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An example post (March 21st, 2012):

This week’s links:
* Using NLP to highlight misconceptions of “olde” English in traditionally-set TV/Movie productions like Downton Abbey, Mad Men or Pride & Prejudice: http://blog.revolutionanalytics.com/2012/03/anachronism-machine.html (apparently, “Black market” wasn’t used until the 1940’s. They were more PC back then)
Common crawl is a nonprofit providing free S3 buckets with pre-parsed, pre-stripped scraping of a billion sites on the net – saves you the crawling. A good talk with the founder reviews the project if you can mute through Calacanis: http://commoncrawl.org/author/allison-domicone/page/2/
* You are probably all familiar with the great Stanford courses on Machine Learning (ml-class.org), NLP (nlp-class.org), AI (ai-class.org) and Probabilistic Graphical Models (pgm-class.org), but are you also familiar with Harvard’s Advanced Quantitative Research Methodology by Gary King (His “replication replication” idea is invaluable for anyone who wants to publish quickly in Academia) and CalTech’s machine learning course http://www.work.caltech.edu/telecourse.html ?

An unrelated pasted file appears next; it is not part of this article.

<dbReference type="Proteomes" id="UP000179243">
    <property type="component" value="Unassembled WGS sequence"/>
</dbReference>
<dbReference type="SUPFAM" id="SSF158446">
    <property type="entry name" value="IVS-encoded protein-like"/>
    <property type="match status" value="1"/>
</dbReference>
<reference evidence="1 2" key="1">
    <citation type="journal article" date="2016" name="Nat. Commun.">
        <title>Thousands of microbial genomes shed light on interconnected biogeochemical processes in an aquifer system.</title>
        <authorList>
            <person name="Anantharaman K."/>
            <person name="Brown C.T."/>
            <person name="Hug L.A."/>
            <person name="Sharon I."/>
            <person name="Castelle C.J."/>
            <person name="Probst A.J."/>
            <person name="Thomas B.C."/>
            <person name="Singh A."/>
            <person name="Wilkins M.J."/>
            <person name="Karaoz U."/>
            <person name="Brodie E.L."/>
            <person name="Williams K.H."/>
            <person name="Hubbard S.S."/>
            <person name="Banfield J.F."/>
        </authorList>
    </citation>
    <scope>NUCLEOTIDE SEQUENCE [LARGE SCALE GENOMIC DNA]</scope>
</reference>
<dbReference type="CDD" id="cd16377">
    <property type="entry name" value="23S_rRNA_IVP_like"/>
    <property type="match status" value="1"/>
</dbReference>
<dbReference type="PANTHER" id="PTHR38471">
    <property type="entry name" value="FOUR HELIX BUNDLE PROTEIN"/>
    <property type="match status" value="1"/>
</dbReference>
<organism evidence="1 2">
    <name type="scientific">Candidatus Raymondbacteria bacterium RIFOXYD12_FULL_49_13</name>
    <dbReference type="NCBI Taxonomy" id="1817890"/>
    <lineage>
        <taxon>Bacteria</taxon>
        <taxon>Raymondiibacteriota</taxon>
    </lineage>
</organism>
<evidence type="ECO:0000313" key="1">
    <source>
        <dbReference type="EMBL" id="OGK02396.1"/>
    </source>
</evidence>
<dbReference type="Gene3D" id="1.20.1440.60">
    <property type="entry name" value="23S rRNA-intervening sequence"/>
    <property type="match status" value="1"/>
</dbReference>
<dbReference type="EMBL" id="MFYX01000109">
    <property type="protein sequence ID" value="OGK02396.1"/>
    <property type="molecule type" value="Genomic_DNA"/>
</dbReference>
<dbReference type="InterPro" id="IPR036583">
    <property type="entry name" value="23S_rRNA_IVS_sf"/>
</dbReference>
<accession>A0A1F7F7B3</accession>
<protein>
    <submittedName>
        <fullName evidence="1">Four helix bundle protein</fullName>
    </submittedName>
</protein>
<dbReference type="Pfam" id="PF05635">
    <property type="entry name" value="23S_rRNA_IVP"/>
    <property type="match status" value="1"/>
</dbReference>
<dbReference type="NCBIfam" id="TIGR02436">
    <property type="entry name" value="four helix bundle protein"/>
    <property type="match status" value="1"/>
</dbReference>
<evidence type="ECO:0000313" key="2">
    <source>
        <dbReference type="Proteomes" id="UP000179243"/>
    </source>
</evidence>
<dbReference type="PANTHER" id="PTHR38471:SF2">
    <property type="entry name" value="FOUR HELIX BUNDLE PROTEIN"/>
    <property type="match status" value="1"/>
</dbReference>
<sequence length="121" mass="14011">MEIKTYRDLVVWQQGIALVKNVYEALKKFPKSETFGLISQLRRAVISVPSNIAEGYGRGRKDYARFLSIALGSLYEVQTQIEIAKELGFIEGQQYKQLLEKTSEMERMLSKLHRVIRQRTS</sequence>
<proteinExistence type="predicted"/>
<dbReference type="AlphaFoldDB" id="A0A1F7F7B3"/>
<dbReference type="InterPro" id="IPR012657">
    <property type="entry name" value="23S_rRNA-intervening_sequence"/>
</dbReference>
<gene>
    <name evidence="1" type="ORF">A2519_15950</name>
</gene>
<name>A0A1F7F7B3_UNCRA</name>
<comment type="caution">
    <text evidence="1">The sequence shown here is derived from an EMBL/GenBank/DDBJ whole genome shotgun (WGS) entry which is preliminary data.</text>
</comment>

* There are a million videos from the recent PyCon up on http://pyvideo.org/category/17/pycon-us-2012, but I found Oliver Grisiel’s 3 hour tutorial to scikit-learn to be especially versatile, showing how to use techniques from SVMs through PCA and clustering on Scikit-learn: http://pyvideo.org/video/622/introduction-to-interactive-predictive-analytics. There are other tutorials like on social network analysis, Pandas (a python R-like data massaging library) in the pyvideo link.
* Twitter recently released an in-house graph processing library. If you’ve used JUNG before you know it’s a nightmare to use for large graphs: Cassovary (http://engineering.twitter.com/2012/03/cassovary-big-graph-processing-library.html) is a Scala-based library that they claim scales up to billions of nodes from the get-go and has built-in functions geared towards social network analysis like calculatePersonalizedReputation.

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